1797,  forced  that  power  to  set  him  at  liberty.  M.  La  Fay- 
ette did  not  return  to  France  immediately.  He  stopped  at 
Hamburgh,  and  did  not  enter  his  country  till  after  the  18th 
Brumiare.  Bonaparte  offered  him,  at  that  time,  a  place  in 
his  senate,  but  he  excused  himself,  and  retired  to  one  of 
his  estates  which  had  not  been  sold,  and  where  he  has  liv- 
ed for  a  long  time  a  stninger  to  politics.  Bonaparte,  irritat- 
ed by  his  refusal,  swore  to  La  Fayette  a  hatred,  which  de- 
scended even  to  his  son.  Whatever  zeal  was  shown  by 
this  young  man  in  his  service,  he  would  never  promote 
him  in  his  rank,  nor  ever  bestow  on  him  the  cross  of  the 
Legion  of  honor  ;  whenever  he  found  the  name  of  La  Fay- 
ette in  a  repoi-t,  he  angrily  struck  it  out. 

After  the  20th  of  March,  1815,  the  Marquis  La  Fayette 
was  chosen  deputy  in  the  chamber  of  representatives,  by 
the  electors  of  the  department  of  Seine  and  Marne,  and  he 
obtained  fifty  votesfor  the  presidency.  He  did  not  speak 
in  this   assembly  until  the  moment  when   Bonaparte,  con- 

Gentral  La  Fayelle.  303 

qaered  at  Waterloo,  was  considered  as  irrecoverably  lost. 
La  Fayette  voted  then,  neither  lor  Napoleon  nor  for  his  son, 
but  lor  what  he  called  national  independence.  This  is  the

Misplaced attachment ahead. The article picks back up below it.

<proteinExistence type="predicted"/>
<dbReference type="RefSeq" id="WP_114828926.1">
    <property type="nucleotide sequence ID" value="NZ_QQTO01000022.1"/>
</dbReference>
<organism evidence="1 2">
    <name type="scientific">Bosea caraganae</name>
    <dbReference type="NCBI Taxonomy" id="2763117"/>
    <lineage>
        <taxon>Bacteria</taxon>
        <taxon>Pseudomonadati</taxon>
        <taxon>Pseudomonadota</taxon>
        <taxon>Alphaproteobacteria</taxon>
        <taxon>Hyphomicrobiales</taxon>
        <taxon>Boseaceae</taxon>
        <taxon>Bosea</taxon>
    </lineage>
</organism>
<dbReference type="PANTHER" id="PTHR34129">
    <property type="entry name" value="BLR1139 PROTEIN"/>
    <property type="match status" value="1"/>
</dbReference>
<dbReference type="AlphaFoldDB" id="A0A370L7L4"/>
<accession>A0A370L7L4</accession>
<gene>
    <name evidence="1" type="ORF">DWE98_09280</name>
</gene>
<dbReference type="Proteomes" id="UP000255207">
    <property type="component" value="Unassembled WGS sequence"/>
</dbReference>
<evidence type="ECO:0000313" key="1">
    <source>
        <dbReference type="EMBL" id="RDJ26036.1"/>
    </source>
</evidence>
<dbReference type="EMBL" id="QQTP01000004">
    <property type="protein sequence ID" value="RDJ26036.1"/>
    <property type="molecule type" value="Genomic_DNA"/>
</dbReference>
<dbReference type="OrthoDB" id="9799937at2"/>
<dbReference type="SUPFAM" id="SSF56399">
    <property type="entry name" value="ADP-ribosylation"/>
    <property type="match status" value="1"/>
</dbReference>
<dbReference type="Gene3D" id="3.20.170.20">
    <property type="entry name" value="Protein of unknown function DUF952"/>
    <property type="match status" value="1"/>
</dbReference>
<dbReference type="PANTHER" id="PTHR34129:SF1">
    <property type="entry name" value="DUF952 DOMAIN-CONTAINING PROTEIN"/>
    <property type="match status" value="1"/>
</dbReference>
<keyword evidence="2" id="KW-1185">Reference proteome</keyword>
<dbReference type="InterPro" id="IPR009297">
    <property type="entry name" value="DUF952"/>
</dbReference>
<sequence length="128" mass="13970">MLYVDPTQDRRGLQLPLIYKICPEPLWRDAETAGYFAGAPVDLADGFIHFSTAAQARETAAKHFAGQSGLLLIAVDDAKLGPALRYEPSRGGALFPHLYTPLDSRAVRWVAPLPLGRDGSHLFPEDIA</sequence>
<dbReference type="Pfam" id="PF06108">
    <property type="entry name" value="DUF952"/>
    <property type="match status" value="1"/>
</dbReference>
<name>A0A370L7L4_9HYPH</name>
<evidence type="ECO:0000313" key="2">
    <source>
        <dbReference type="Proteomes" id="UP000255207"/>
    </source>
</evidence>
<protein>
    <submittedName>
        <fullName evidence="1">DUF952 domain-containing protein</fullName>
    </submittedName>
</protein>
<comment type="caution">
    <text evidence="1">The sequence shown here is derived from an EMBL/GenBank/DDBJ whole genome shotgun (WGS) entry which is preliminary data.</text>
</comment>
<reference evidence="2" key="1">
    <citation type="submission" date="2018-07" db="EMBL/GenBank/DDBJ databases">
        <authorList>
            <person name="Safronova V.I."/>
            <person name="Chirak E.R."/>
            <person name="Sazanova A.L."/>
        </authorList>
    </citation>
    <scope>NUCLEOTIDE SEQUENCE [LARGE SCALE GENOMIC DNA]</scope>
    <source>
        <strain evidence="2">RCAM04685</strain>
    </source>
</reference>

speech  which  he  pronounced,  June  21,  1815,"  when,  lor  the 
first  time,  altera  silence  of  many  years,  I  raise  a  voice  that 
the  old  Iriends  of  liberty  may  still  remember,  1  ftel  myself 
urged  to  speak  to  you  of  the  dangers  of  the  country,  which 
you  alone  have  the  power  of  saving.  Dark  reports  were 
spread,  they  are  unfortunately  confirmed.  This  is  the  mo- 
ment for  us  to  rally  about  the  old  iri-colored  standard,  that 
of  '89,  that  of  liberty,  of  equality,  and  of  public  order  ;  it 
is  that  alone  which  we  have  to  defend  ourselves  against  for- 
eign pretensions  and  domestic  treachery.  Permit,  gentle- 
men, a  veteran  in  this  sacred  cause,  who  has  always  been 
a  stranger  to  the  spirit  of  faction,  to  lay  belore  you  some 
preliminary  resolutions,  of  which  I  hope  you  will  appre- 
ciate the  necessity.  Article  1.  The  chamber  of  represen- 
tatives declares  that  the  independence  of  the  nation  is 
threatened.  2.  The  chamber  declares  itself  permanent — 
anj'-  attempt  to  dissolve  it  is  an  act  of  high  treason  ;  who- 
ever is  guilty  of  such  an  attempt,  shall  be  declared  a  trai- 
tor to  his  country,  and  shall  be  tried  immediately  as  such. 
3d.  The  army  of  the  line  and  the  National  Guard,  who 
have  fought  and  are  still  fighting  to  delend  the  libertj^,  the 
independence  and  the  territory  of  France,  have  deserved